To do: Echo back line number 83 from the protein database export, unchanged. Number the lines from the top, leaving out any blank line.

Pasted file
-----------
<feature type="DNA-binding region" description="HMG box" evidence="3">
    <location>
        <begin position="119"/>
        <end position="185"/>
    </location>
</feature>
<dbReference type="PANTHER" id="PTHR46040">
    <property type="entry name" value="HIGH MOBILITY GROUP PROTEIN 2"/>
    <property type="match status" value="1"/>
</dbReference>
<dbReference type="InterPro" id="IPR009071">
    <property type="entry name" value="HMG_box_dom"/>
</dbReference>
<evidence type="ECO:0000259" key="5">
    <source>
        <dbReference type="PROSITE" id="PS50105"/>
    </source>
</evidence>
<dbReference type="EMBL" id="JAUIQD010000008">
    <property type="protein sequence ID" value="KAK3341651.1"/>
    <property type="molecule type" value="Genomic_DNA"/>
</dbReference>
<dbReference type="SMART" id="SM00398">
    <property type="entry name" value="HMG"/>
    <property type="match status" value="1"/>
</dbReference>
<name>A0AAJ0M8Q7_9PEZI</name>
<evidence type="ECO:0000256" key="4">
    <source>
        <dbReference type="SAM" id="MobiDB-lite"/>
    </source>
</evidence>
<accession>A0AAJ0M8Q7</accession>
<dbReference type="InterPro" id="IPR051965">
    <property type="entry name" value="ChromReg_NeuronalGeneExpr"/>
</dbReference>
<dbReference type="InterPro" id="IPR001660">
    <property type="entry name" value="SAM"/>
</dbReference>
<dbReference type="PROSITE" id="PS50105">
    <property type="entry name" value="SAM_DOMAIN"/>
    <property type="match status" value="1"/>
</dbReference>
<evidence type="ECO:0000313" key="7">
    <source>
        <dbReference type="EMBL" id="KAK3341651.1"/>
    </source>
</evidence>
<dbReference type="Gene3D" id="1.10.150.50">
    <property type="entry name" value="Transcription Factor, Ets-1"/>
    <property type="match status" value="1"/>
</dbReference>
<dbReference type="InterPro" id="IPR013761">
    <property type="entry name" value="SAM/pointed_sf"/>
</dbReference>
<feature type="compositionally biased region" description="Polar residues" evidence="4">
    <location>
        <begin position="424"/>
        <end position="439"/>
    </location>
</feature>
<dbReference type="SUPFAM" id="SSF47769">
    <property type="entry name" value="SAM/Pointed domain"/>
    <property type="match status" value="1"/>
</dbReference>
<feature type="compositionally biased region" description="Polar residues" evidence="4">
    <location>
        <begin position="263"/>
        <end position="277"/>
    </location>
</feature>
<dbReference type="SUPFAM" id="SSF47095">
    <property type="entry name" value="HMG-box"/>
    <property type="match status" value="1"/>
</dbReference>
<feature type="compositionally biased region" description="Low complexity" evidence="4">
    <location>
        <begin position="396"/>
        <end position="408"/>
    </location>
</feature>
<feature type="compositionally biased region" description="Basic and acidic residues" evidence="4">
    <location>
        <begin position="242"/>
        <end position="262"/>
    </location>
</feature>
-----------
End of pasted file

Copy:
    <location>